Way cleared for 2.5-mile trail extension from Bethel Pathway
Mahoosuc Pathways has reached tentative agreements with six Bethel landowners to cross their property in order to create a 2.5-mile walking/biking trail from Route 2 to Angevine Park.
The trail would be an extension of the current 1.7-mile Pathway trail that starts at the Gateway parcel, according to Landon Fake, executive director of the MP trails organization.
“Mahoosuc Pathways is very excited to have landowners willing to help create a great route to access Angevine Park and extend the Pathway,” Fake said Sunday. “There is a lot of work ahead, but I think we are in a good place. Individual landowner’s needs, the Maine Department of Environmental Protection, and cost will affect the exact layout.”
The town of Bethel must vote to accept the landowner agreements, he said.
The extension would start as a bike lane near the Bethel end of the North Road and run to the airport, where the trail would then reach out around the back side of the runway and on into wooded areas.
“It’s the flattest piece of land between here and Ohio,” said Fake. “I’d guess there is less than 20 feet of elevation change on the route. It’s a mix of open areas, working industrial landscape, wetlands and woods. At any given time, on the eastern half, there may be timber harvesting, gravel mining, or grinding or crushing operations going on nearby. But if you look up, there are great views of Barker Mountain in the same place. I think that makes it interesting. Obviously there is one long, straight, level section, but there is also the possibility of seeing planes up close, landing or taking off.”
The primary purpose of the trail, he said, “is to extend the length of the Pathway for walkers and bicyclists, and to create a safe route to walk or bike to Angevine Park,and eventually to provide a route to the Bethel Water District land and Bingham Forest.”
The trail route will cross some of the same ground as a snowmobile trail that runs from Bethel into the Sunday River Valley, he said, “but it will only use it for a short distance at both the east and west ends, where it leaves the North Road and then comes back to it.”
The route will require construction work before it can be used. The goal is a 12-foot wide paved pathway, Fake said. But the trail would start as gravel, with some parts narrower than 12 feet.
The rough cost estimate for a gravel trail is $110,000 to $220,000. MP has applied to the Maine National Guard to do rough construction as part of the Guard’s Innovative Readiness Training program.
“The Guard would build basically a rough tank road and we will still need to finish it to a higher level,” said Fake.
The town of Bethel has also applied for a $40,000 Maine Department of Transportation grant, with a 20 percent town cash match, to build the bike lane section from the BIG Adventure Center to the airport.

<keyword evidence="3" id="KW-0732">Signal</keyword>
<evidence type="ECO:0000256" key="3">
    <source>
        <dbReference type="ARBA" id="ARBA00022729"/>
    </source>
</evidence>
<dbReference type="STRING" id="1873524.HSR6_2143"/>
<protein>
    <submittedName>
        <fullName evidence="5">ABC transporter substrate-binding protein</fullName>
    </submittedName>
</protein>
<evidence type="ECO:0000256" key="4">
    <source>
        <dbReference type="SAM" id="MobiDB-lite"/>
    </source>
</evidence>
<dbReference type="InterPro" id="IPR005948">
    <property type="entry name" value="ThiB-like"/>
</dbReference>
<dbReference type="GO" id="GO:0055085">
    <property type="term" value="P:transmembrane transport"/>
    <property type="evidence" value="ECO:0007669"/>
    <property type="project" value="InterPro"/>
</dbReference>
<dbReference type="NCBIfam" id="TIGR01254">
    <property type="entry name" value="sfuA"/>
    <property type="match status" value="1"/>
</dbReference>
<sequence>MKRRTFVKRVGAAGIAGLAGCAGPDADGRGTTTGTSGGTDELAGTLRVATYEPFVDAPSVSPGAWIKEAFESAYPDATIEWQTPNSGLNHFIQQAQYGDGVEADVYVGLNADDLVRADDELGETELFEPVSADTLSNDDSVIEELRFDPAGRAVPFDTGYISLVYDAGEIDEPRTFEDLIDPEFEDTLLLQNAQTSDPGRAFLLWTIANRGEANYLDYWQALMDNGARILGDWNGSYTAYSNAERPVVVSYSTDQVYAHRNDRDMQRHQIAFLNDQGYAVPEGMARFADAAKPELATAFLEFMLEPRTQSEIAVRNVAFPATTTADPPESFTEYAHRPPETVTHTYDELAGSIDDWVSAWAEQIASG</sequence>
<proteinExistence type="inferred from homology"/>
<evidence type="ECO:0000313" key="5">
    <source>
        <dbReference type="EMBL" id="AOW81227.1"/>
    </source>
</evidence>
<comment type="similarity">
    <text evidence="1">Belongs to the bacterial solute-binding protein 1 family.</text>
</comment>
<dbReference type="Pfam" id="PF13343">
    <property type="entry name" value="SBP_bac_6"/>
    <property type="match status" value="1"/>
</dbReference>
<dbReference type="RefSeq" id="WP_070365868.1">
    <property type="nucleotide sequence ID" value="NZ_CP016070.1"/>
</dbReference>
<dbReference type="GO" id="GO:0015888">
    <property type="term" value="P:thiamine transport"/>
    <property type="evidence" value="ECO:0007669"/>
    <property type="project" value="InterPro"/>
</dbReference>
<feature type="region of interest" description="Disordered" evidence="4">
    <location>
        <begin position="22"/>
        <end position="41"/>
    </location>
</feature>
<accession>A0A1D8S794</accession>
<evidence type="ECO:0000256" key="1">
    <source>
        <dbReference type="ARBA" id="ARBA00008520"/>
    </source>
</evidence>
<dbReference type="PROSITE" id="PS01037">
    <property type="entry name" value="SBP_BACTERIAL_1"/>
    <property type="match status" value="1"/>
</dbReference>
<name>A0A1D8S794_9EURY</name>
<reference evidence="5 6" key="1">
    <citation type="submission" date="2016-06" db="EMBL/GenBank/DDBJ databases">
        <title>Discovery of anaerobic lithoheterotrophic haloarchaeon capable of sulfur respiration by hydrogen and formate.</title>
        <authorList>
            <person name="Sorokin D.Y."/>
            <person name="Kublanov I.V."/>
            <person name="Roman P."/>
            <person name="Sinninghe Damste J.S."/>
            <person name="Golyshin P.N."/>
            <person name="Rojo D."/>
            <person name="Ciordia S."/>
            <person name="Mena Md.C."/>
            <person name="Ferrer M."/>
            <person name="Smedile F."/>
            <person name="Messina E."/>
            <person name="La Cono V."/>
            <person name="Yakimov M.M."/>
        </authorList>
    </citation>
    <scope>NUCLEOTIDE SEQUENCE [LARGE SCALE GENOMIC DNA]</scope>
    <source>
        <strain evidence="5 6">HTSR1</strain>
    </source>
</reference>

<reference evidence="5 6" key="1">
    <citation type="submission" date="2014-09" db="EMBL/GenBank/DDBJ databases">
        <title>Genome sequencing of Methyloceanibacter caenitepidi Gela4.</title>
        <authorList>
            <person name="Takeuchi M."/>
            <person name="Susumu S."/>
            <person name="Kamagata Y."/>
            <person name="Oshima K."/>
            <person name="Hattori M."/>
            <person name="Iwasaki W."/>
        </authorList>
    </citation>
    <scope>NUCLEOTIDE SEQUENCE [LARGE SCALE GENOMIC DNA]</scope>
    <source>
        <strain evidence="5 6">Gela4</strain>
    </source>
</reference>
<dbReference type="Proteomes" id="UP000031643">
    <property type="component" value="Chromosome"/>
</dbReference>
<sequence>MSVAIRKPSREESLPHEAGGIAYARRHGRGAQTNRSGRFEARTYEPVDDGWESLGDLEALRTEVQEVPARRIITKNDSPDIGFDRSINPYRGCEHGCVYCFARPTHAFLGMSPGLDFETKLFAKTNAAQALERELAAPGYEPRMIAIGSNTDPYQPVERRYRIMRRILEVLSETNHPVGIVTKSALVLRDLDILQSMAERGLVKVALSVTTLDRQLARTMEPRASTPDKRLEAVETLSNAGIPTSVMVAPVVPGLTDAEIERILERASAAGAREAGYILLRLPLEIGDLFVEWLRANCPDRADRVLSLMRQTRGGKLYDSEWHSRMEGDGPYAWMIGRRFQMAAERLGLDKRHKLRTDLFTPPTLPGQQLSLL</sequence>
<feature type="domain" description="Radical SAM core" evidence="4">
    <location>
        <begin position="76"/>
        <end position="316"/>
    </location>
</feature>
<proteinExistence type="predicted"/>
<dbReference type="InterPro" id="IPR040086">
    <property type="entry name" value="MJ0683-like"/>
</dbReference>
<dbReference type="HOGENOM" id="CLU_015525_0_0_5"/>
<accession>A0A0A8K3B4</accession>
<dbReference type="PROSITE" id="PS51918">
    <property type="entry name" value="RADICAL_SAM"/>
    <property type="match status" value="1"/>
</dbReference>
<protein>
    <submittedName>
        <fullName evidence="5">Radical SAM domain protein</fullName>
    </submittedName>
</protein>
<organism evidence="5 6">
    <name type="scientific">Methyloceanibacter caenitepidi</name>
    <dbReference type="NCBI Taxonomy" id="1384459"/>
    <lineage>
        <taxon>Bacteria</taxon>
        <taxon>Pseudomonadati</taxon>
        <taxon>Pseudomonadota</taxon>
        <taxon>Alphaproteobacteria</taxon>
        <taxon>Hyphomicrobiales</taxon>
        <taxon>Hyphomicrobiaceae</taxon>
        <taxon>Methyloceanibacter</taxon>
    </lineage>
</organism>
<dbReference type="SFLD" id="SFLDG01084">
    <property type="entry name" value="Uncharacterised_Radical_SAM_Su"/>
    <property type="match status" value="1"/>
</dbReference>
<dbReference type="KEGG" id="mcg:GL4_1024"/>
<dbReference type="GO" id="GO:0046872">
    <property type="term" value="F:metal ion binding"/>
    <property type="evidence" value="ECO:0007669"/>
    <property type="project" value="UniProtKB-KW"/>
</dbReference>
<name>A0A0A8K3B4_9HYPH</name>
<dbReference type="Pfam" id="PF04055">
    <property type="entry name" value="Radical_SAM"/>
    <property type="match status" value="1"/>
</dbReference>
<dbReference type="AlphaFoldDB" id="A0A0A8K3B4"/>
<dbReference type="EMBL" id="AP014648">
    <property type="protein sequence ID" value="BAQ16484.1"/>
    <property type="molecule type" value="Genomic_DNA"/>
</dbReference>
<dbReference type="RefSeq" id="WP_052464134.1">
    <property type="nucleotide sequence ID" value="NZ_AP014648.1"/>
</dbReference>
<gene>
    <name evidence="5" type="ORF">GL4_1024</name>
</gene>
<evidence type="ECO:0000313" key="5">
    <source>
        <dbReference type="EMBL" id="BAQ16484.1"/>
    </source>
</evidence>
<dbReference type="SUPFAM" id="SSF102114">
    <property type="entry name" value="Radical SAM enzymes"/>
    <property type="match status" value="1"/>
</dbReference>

MP has a commitment of $25,000 for the project from the Northern Oxford Health and Services Council.
As for a timetable of construction and funding, said Fake, “If we are successful in getting the help of the Maine National Guard, they would start in 2014. We need to figure out if we want to start on the east end before then. That will depend on funding and whether the DOT money comes through. The DOT money would also come in 2014, but knowing it was there would help in committing to doing the eastern half without the Guard. I don’t think we need all the money in hand to start the first half, but certainly a good part of it.”
Once the trail is completed, the town would assume maintenance, Fake said. Town Manager Jim Doar estimated Tuesday that cost could be roughly $400 a year, based on an unpaved trail surface.
Fake said MP will work to maintain a good relationship with the landowners who are opening up their property.
“There is the natural concern that allowing the pathway will constrain the use or access to your property, or affect the ability to sell it,” he said. “They worry about vandalism and trash. Many people out recreating expect to use private property, but don’t have any idea that someone owns it, cares for it, pays taxes on it, and maybe uses it to make a living. That is a lot of the concern. I hope we can address some of that with signs and education.”
Fake expressed MP’s gratitude to the landowners and to Sunday River Ski Resort. “Without Sunday River’s financial support, we wouldn’t have gotten the organization off the ground,” he said.
MP is also funded by local businesses, individuals and foundation grants.
Davis Park-Telstar extension
Mahoosuc Pathways has also been working to establish landowner agreements to allow the extension of the Pathway from Davis Park to Telstar High School. “We haven’t been successful getting an off-road route established so far, but we haven’t given up,” he said.
Fake said MP is talking to the Maine Department of Transportation about other options. He said they are planning to resurface several miles of Route 26 from Davis Park south this year. “There may be some options for a combination of pathway and sidewalk, but so far only expensive options. Putting a five-foot sidewalk along 26, for example, would cost the town almost $150/ foot, so that’s not a viable solution.”